Shotgun Stories is the
story of three men, Son (Michael Shannon), Boy (Douglas Ligon) and Kid
(Barlow Jacobs). They were named this way because their abusive
alcoholic father couldnít be bothered to come up with real names for
them. When they were young their father walked out on them, leaving them
with their hateful mother. Their father sobered up, became successful
and started a new family, never speaking to the boys he left behind.
Years later Son and his brothers find out that their father has died and
attend his funeral. Son speaks his mind and spits on his coffin, leading
to an escalating blood feud between the two sets of families.
Shotgun Stories is
writer director Jeff Nicholsí big screen debut, and the film is a
beautiful and powerful look at two sets of families in rural America.
The film contains only sparse dialogue between the characters, and that
is all it needs. It never steps into overwrought exposition about what
the father did or how the characters feel, as it doesnít need to be
said. Visual touches of the rural landscape and the respective homes of
the two families show the lives of the characters so expressively that
there is no need for additional dialogue. For example Sonís back is
littered with shotgun shells and it is never definitively said how it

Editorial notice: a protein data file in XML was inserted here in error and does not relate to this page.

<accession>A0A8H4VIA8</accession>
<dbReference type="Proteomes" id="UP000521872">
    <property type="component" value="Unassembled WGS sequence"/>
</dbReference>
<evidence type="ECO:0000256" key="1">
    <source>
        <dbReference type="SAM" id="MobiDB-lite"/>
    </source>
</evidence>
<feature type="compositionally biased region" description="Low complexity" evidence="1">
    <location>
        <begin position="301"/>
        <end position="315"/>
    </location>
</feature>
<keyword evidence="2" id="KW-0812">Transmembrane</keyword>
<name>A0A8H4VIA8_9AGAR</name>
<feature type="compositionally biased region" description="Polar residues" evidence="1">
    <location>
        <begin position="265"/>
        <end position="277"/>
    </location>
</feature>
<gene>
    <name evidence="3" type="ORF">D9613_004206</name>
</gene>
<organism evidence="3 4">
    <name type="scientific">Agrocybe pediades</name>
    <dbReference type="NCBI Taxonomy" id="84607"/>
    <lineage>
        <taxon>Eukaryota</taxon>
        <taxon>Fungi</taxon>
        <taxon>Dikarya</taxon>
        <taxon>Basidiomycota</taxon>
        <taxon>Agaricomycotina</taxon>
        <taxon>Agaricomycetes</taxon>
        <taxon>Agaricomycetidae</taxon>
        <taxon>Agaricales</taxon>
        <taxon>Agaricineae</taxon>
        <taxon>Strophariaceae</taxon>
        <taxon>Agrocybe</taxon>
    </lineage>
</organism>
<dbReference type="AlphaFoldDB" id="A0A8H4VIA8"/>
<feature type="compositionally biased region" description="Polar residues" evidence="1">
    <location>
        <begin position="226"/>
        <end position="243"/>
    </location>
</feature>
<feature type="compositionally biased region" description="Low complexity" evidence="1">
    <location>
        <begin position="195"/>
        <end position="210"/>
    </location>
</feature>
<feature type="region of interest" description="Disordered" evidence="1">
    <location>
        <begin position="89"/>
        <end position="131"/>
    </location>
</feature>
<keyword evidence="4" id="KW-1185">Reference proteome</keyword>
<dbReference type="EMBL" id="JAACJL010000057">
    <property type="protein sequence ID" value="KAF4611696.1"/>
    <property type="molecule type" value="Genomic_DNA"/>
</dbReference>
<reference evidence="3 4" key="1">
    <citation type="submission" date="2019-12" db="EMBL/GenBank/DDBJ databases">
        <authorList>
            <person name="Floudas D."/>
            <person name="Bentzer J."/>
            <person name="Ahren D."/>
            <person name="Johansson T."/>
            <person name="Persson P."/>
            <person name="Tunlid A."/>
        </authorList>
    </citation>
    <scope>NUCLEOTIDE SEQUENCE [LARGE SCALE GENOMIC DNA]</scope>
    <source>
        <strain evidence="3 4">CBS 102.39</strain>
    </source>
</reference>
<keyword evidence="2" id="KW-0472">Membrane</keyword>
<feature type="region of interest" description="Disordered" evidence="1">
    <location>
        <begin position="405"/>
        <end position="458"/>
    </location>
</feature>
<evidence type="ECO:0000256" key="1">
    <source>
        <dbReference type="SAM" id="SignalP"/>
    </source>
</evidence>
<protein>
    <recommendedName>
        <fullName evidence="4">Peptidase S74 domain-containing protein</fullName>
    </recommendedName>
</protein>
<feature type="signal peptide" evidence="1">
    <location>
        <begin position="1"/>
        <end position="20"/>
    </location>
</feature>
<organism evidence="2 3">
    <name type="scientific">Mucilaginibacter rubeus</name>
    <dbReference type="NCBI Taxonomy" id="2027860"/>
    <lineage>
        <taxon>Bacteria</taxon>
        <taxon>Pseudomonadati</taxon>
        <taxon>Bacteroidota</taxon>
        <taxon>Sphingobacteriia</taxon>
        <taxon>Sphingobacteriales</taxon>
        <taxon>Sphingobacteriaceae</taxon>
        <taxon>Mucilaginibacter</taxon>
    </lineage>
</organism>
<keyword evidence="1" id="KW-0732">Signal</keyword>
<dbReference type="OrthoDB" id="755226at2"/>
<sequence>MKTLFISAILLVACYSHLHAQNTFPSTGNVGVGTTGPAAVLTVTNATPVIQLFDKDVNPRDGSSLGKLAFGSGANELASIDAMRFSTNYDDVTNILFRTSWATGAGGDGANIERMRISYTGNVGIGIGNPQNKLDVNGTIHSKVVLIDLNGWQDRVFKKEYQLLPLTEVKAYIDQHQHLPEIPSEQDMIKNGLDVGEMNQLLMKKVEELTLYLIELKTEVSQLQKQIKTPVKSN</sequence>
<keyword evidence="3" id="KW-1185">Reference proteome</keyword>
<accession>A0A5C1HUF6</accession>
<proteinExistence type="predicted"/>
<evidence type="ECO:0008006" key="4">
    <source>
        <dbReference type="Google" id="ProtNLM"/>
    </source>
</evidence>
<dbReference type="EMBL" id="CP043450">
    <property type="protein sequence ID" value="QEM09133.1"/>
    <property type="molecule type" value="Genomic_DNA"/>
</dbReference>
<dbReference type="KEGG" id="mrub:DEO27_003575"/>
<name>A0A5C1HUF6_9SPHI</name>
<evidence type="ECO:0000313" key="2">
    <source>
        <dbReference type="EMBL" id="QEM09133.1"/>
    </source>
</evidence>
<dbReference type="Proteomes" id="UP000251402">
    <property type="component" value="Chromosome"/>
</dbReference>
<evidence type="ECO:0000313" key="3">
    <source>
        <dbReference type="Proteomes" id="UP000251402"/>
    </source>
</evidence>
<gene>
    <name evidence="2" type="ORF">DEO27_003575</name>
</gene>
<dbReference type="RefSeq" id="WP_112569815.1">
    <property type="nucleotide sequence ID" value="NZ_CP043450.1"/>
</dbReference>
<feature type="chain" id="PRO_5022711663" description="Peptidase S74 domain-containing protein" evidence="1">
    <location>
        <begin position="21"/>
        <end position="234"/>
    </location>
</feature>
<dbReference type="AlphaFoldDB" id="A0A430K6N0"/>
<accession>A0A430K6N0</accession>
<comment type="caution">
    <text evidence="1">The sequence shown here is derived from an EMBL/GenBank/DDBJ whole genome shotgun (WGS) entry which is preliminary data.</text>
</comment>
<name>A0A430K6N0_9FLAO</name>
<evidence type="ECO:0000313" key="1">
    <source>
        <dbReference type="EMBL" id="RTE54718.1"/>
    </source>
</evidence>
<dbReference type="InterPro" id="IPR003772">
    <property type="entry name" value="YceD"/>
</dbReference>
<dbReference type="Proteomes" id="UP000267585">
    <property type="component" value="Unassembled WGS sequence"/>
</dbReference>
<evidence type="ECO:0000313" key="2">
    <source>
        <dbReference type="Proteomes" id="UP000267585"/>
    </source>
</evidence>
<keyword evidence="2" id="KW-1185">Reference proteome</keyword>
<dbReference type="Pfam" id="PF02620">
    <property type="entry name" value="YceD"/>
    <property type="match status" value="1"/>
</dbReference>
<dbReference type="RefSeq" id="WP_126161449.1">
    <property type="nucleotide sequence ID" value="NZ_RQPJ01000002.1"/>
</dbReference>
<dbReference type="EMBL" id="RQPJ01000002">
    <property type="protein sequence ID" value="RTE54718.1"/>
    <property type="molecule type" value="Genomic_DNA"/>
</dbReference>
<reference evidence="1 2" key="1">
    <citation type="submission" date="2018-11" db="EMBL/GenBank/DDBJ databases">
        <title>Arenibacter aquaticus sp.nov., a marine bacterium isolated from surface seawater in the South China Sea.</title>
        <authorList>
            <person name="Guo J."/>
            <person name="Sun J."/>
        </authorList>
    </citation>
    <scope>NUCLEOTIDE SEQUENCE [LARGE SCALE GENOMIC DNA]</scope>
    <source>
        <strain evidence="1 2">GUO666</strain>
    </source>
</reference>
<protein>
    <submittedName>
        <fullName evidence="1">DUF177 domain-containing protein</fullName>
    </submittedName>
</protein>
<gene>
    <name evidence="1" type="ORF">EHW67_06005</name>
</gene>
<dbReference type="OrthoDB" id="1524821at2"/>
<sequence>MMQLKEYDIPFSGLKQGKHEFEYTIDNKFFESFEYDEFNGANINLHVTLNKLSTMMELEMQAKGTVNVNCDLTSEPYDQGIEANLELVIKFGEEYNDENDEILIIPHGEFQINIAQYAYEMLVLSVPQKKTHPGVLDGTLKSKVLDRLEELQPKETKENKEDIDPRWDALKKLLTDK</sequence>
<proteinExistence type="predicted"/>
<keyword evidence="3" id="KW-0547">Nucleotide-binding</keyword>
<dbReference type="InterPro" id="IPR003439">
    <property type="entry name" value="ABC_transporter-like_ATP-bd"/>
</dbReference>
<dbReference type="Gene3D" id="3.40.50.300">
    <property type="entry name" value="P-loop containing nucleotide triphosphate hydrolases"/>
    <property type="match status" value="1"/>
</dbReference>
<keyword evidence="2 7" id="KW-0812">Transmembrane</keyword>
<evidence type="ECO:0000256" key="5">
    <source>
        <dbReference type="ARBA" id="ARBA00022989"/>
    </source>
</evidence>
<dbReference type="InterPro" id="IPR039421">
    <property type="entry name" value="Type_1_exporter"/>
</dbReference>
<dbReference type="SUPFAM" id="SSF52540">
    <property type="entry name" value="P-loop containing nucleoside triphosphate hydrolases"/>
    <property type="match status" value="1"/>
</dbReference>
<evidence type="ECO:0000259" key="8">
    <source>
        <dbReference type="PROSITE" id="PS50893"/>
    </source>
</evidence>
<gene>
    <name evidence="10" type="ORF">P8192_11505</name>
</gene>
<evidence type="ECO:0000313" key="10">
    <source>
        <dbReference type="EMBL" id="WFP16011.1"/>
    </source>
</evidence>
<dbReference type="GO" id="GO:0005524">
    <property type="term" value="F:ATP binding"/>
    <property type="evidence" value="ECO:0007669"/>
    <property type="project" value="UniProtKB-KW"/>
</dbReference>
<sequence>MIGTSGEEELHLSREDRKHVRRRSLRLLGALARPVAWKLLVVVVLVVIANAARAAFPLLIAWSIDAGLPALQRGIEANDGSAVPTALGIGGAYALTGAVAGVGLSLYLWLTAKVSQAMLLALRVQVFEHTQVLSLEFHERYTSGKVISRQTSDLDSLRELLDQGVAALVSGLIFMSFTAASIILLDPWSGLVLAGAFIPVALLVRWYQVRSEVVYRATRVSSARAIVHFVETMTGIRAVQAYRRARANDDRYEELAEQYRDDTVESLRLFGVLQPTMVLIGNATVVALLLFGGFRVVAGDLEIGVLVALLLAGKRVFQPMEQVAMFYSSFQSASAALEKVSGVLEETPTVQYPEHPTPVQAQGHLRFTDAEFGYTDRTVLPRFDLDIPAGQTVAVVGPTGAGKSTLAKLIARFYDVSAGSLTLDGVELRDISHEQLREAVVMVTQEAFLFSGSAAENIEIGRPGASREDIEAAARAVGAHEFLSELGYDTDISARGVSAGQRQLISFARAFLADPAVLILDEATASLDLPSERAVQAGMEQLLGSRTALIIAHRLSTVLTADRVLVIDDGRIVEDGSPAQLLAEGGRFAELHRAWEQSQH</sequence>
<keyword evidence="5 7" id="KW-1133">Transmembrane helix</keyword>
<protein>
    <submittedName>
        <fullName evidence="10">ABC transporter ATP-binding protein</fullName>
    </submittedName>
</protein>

happened, but the small allusions to it are more than enough to clue in
The film plays out as a revenge tragedy but
overdramatic touches are kept to a bare minimum. Instead the film plays
on a slow yet steady burn that carries an air of menace throughout. This
is helped by the brilliant soundtrack and lingering shots of the small
town they inhabit. The film also boasts excellent performances by the
leads. Special mention must go to Michael Shannon as Son Hayes, the
eldest of the three boys. Son doesnít say much about his abusive
lifestyle, save from his diatribe at his fatherís funeral. Details are
never gone into about the boys past but it is all shown on Shannonís
face. His stare is commanding and manages to convey the pain and
simmering rage that he contains within him. The brief scenes of the
three brothers hanging out together are well acted, and once again show
how close the boys are without ever stating the obvious point.
The disc itself has decent audio and video, nothing
too flashy, yet nothing that diminishes the experience of the film.
Special feature wise the disc contains only a theatrical trailer. A
commentary track by the director would have been nice, but unfortunately
this release is about as bare bones as you can get.
Nichols has established himself as someone to watch
out for in Hollywood for the coming years. The film is constantly
riveting and never beats you over the head with its plot points. Well
written, directed and anchored with some top notch performances,
Shotgun Stories is a tense and tragic film that will keep you glued
to your seat for its ninety minute running time. Despite its lack of
additional features, Shotgun Stories comes highly recommended for any
fan of film.